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Al-Najjar case circles back

A federal judge returns the case to immigration court, scolding the judge.

A federal judge Tuesday ordered the case of a man jailed on secret evidence back into immigration court, scolding the presiding judge for not following her orders, yet failing to dictate what should happen next.

The latitude in the ruling by U.S. District Judge Joan A. Lenard could further delay a decision on whether Mazen Al-Najjar, a former University of South Florida teacher, gets bail after being held more than three years without formal charges. He is accused of being a friend of terrorists.

In May, Lenard ordered a Bradenton immigration court to reconsider bail for the Tampa man. She said his constitutional right to due process was violated in 1997 when he was first denied release.

But the rehearing, held over three days in August, abruptly ended when Al-Najjar's attorneys said he was still not getting a fair shake. Lenard ordered the government to give Al-Najjar an early summary of the secret evidence so he could defend himself, but at the hearing the government signaled its intent to share secret evidence only with immigration Judge R. Kevin McHugh.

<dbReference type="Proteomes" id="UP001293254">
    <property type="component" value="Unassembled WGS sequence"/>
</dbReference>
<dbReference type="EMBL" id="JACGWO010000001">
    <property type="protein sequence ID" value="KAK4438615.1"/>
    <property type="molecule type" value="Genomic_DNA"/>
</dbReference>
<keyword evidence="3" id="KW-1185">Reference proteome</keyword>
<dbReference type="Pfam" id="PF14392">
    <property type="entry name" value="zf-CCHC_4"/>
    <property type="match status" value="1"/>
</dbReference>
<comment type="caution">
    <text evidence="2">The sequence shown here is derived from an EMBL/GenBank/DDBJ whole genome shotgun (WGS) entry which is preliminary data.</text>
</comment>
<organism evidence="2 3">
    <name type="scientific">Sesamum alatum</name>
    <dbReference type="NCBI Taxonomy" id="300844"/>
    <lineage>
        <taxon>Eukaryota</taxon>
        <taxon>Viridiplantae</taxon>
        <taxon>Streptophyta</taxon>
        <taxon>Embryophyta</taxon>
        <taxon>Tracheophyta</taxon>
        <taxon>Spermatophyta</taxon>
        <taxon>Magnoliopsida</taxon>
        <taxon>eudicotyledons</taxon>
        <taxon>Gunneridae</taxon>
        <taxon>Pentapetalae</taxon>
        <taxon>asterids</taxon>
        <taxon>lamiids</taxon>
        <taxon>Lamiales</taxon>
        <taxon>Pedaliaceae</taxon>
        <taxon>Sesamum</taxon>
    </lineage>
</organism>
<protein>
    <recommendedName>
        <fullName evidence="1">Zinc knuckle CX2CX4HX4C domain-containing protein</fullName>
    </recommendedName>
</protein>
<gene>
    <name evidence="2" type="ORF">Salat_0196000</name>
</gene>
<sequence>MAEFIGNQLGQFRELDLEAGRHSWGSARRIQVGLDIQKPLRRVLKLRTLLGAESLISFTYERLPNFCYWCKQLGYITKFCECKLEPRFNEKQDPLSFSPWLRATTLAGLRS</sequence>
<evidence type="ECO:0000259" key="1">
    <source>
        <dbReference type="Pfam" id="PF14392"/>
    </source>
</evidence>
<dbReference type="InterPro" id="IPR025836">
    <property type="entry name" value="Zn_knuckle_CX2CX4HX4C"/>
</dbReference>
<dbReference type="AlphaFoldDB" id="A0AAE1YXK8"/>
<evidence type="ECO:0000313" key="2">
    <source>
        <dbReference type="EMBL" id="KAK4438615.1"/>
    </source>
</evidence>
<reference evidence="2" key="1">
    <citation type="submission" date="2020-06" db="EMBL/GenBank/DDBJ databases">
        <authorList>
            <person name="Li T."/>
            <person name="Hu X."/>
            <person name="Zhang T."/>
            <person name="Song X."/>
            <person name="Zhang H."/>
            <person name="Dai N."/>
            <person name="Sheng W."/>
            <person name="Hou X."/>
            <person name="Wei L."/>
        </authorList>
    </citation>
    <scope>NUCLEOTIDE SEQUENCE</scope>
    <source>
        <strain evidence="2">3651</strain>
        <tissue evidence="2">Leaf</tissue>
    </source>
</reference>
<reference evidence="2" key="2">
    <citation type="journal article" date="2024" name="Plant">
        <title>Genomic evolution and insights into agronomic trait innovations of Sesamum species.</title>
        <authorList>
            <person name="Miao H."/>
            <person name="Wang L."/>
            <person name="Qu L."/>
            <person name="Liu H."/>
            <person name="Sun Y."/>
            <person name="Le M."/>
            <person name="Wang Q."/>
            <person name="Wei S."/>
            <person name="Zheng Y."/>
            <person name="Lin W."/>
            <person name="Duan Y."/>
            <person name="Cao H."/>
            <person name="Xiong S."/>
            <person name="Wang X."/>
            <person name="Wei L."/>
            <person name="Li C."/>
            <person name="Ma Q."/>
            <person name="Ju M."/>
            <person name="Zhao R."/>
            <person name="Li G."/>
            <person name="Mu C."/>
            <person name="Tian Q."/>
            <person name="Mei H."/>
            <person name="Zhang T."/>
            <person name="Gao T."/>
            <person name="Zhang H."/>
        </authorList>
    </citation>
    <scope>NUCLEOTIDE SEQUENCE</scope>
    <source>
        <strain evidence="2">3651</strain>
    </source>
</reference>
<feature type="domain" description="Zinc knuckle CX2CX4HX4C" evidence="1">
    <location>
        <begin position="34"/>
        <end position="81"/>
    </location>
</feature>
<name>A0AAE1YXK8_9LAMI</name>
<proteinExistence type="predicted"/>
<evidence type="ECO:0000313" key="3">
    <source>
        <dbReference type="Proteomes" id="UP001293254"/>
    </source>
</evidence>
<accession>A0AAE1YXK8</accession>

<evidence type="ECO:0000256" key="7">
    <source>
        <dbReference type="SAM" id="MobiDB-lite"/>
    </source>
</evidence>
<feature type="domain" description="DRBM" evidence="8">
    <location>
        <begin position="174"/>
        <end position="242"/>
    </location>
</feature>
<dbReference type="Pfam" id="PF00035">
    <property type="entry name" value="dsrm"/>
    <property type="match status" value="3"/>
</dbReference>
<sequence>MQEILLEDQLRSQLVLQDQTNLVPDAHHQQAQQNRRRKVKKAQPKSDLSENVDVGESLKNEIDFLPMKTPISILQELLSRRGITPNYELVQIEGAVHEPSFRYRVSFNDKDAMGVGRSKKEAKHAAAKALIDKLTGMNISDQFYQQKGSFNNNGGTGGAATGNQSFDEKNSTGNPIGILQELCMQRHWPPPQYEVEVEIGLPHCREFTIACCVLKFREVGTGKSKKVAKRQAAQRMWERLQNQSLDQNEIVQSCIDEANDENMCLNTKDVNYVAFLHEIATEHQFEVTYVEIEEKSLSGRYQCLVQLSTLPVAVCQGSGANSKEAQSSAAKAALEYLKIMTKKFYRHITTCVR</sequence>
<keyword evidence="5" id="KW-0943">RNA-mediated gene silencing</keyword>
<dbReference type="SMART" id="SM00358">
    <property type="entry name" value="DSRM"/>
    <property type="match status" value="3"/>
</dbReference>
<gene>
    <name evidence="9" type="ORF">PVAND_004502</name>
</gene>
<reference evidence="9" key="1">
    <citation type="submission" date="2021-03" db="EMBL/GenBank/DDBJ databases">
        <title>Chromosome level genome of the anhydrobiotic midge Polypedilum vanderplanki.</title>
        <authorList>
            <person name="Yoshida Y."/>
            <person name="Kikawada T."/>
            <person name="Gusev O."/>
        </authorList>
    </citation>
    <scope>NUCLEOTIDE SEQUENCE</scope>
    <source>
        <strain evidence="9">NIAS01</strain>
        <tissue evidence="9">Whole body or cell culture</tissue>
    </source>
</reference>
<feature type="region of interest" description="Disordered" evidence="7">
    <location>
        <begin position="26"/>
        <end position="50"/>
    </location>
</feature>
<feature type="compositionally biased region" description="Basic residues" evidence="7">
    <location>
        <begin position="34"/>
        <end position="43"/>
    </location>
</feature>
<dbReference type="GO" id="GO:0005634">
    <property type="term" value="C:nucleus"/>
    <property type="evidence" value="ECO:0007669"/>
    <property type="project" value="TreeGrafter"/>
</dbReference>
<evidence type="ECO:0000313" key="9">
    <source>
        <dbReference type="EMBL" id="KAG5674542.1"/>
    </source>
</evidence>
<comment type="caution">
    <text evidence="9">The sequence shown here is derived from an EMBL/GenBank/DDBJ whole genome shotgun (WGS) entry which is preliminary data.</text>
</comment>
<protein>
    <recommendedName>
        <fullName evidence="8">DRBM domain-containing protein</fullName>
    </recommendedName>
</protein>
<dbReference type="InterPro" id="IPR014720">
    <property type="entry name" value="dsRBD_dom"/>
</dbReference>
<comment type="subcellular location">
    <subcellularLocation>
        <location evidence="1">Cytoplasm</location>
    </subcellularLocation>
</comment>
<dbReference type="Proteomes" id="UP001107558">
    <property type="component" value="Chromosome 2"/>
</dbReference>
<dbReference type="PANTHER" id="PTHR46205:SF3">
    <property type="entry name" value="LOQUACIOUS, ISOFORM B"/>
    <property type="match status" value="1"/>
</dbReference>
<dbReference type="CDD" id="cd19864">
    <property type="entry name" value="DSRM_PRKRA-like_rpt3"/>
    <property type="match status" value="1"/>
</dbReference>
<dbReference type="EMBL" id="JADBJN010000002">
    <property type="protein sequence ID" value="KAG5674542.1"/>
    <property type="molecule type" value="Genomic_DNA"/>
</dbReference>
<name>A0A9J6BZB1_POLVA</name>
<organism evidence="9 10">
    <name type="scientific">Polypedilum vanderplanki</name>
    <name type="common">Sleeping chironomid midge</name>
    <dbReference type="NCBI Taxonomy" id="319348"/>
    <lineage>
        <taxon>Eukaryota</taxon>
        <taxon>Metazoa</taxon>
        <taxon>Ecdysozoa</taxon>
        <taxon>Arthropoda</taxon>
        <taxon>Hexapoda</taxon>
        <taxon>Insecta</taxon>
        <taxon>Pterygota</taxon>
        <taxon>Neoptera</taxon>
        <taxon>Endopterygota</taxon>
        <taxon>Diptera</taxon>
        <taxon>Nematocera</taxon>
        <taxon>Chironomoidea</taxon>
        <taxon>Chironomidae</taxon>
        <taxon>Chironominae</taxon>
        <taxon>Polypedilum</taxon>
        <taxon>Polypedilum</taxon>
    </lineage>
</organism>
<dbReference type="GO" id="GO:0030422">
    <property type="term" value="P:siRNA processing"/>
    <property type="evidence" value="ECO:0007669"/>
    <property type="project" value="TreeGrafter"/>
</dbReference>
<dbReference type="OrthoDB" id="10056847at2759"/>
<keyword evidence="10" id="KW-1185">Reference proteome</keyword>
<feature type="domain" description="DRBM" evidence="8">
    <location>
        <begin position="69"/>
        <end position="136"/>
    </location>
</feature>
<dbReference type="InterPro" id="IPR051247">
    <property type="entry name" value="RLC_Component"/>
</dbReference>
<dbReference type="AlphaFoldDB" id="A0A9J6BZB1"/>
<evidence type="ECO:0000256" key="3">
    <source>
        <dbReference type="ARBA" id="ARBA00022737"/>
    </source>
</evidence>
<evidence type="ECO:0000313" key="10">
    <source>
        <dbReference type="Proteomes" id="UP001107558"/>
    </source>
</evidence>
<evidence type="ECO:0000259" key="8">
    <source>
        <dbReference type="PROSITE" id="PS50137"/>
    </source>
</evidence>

Al-Najjar's attorneys went back to Lenard, who returned the case to immigration court Tuesday.

An attorney on Al-Najjar's legal team said Tuesday that Lenard's order is a message to McHugh.

"I read it as a strong directive: You have a job to do and I've told you what's included in that job," said Randall Marshall, legal director of the American Civil Liberties Union of Florida. "(McHugh) needs to be concerned about the federal Constitution when he continues the proceeding."

Although Lenard said no secret evidence can be used until the public portion of the hearing is finished, her Tuesday decision did not say when a summary of the secret evidence must be shared with Al-Najjar.

His attorneys want it immediately so they can decide whether it is adequate to prepare a defense. If not, they say secret evidence should not be used at all.

Al-Najjar, a 43-year-old father of three, has been ordered deported for overstaying a student visa; he is appealing. He is jailed because the government says he is a security threat for support of the Damascus-based Palestinian Islamic Jihad. At the hearing in August, the government failed to show that Al-Najjar advocated violence, raised funds or affiliated himself with the group, which is on the State Department's list of designated terrorist organizations.

The proof, says the government, is in the classified evidence.

Al-Najjar says he is innocent and the victim of political prejudice.